A Leeds Dad’s Perspective on Lockdown with a Baby and Toddler!
Andrew Carter is a 33-year-old author and dad from Headingley, who writes heartwarming yet humorous blogs about his life as a new dad. In this guest blog, Andrew shares his experiences of lockdown with a baby and toddler!
“Why are you standing there?” Louise asked me yesterday.
“I’m waiting for the kettle to boil.”
“Well, can you not? It’s so annoying.”
One week into lockdown, a couple of cracks have started to appear. We also had a disagreement after Louise asked me to clean the toothbrush holder and I questioned whether this was worth going upstairs for. It’s not a proper job, is it? You might think she just wanted me out of her way?
Overall, though, it’s not been too bad. Obviously, coronavirus itself is scary and totally shit but, so far, we’re coping okay with this weird new housebound life. We have a baby and a toddler though so our world shrunk a while ago. The nightclub closures, for example, are not having a devastating impact on our lifestyle. The Morrisons’ one in one out policy was the closest thing I’ve had to clubbing in the past two years.
We’ve tried to instil a bit of routine into the day so as to avoid insanity. This starts with the Joe Wicks PE class each morning. I must admit I wasn’t previously a fan of Joe and wasn’t too displeased (clenched fist) when he missed his penalty at Soccer Aid last year. My scepticism was almost definitely down to him being rich and handsome with terrific hair. He is, though, likeable and I’ll happily admit I’ve been converted, finding myself flicking through Louise’s Lean in Fifteen book in an idle moment.
A couple of days ago, as Joe told us what a great workout it was and what a great day we now had ahead, I was fully on board. As I was basking in the post-workout endorphins and considering growing my hair, our toddler Joshua darted past me, ran into the kitchen and ragged the dish drainer off the kitchen top smashing, among several other things, my favourite coffee cup. Joe had lied to me, this wasn’t going to be a great day.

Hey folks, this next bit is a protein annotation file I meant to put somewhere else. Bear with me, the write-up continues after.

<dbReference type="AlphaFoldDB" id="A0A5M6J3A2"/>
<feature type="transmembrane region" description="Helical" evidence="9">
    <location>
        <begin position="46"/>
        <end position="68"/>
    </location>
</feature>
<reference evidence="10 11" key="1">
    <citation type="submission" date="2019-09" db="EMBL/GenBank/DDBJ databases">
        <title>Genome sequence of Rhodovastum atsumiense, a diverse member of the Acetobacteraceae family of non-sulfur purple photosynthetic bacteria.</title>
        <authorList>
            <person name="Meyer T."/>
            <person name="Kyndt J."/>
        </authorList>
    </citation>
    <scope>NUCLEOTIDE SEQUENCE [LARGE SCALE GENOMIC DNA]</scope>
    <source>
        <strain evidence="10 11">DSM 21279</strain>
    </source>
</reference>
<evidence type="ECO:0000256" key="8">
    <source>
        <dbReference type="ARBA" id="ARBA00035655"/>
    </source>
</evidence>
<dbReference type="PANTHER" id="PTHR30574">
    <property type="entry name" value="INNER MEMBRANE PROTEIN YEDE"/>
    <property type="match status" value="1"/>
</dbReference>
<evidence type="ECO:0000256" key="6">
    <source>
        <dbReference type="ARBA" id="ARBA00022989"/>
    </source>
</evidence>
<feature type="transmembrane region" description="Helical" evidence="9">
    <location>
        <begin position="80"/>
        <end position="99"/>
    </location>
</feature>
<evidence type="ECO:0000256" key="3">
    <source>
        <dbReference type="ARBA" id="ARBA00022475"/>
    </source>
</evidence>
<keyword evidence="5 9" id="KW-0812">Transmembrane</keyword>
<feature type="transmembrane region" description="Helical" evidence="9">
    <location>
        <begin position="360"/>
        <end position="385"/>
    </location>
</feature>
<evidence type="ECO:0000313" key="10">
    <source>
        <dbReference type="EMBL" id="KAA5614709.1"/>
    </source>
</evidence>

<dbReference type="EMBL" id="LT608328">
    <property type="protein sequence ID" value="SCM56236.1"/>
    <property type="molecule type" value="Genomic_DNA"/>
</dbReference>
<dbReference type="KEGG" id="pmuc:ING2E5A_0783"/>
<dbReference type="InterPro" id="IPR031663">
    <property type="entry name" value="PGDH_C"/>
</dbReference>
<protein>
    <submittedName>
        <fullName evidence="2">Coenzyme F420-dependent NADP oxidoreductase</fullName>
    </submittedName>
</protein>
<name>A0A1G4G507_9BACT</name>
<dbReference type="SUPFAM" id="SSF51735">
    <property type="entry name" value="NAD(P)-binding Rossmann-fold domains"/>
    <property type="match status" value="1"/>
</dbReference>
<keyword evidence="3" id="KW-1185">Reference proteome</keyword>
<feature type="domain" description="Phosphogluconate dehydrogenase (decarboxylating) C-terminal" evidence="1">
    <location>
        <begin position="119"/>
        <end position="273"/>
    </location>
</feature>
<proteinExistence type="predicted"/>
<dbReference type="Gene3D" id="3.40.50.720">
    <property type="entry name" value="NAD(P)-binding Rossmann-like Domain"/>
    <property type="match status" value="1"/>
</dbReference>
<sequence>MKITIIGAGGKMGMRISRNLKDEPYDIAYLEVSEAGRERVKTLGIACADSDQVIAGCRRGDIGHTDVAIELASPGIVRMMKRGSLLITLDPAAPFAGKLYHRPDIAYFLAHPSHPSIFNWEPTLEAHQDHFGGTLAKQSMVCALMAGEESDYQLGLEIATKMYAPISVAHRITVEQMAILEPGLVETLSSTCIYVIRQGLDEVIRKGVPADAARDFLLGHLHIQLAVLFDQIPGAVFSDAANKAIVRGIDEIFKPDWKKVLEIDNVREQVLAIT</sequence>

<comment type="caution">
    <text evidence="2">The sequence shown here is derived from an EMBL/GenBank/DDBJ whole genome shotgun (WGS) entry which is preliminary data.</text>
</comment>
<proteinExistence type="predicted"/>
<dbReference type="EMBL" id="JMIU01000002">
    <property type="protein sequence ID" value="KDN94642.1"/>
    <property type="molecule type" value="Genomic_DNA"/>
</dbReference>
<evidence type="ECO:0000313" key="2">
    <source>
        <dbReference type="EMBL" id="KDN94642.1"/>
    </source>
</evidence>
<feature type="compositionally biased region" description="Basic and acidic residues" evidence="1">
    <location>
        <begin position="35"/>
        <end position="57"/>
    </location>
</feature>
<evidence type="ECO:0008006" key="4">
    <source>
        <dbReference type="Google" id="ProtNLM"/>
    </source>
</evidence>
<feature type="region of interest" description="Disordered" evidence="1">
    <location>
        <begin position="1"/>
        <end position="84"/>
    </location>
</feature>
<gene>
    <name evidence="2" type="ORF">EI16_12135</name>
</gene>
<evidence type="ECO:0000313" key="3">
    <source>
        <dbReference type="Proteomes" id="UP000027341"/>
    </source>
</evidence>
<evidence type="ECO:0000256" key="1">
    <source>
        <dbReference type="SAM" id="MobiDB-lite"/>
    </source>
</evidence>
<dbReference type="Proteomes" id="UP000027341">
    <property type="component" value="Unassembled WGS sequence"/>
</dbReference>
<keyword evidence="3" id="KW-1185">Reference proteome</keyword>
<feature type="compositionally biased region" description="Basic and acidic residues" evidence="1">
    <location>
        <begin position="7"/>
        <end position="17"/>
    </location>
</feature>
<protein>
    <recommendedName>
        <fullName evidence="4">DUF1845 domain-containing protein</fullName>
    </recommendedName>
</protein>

Each afternoon, we’re doing a planned activity with the lads. Jacob is 9 weeks’ old so his interests don’t stretch far beyond milk, sleeping and stopping us from sleeping but Joshua’s tastes are a bit more advanced (dinosaurs and sea creatures) and he’s now at a great age where you can have conversations with him and try new things out.
I last attempted homeschooling in 2013 and it was not a success. I was teaching English in a language school in Hong Kong and advised by a colleague wearing a nice shirt that the “real money” was in private lessons. Taking his words of wisdom on board, I was quick to accept when a lady asked if I could teach her niece one evening a week. The niece, it turned out, was a genius and spoke better English than me. Rather than making a quick quid, I spent hours preparing lesson plans and sweating when she asked follow-up questions about semi-colons. She also lived an hour away and her mum, who sat in on the lessons and made notes, was tight, paying £8 an hour instead of the £25 figure my sharply-dressed colleague had mooted with a wink.
I hoped teaching my own offspring would be a smoother experience and it started well, with an interactive edition of Elmer the Patchwork Elephant. Joshua got fully involved and seemed to enjoy it, although I had to reprimand Louise for going on her phone mid-story.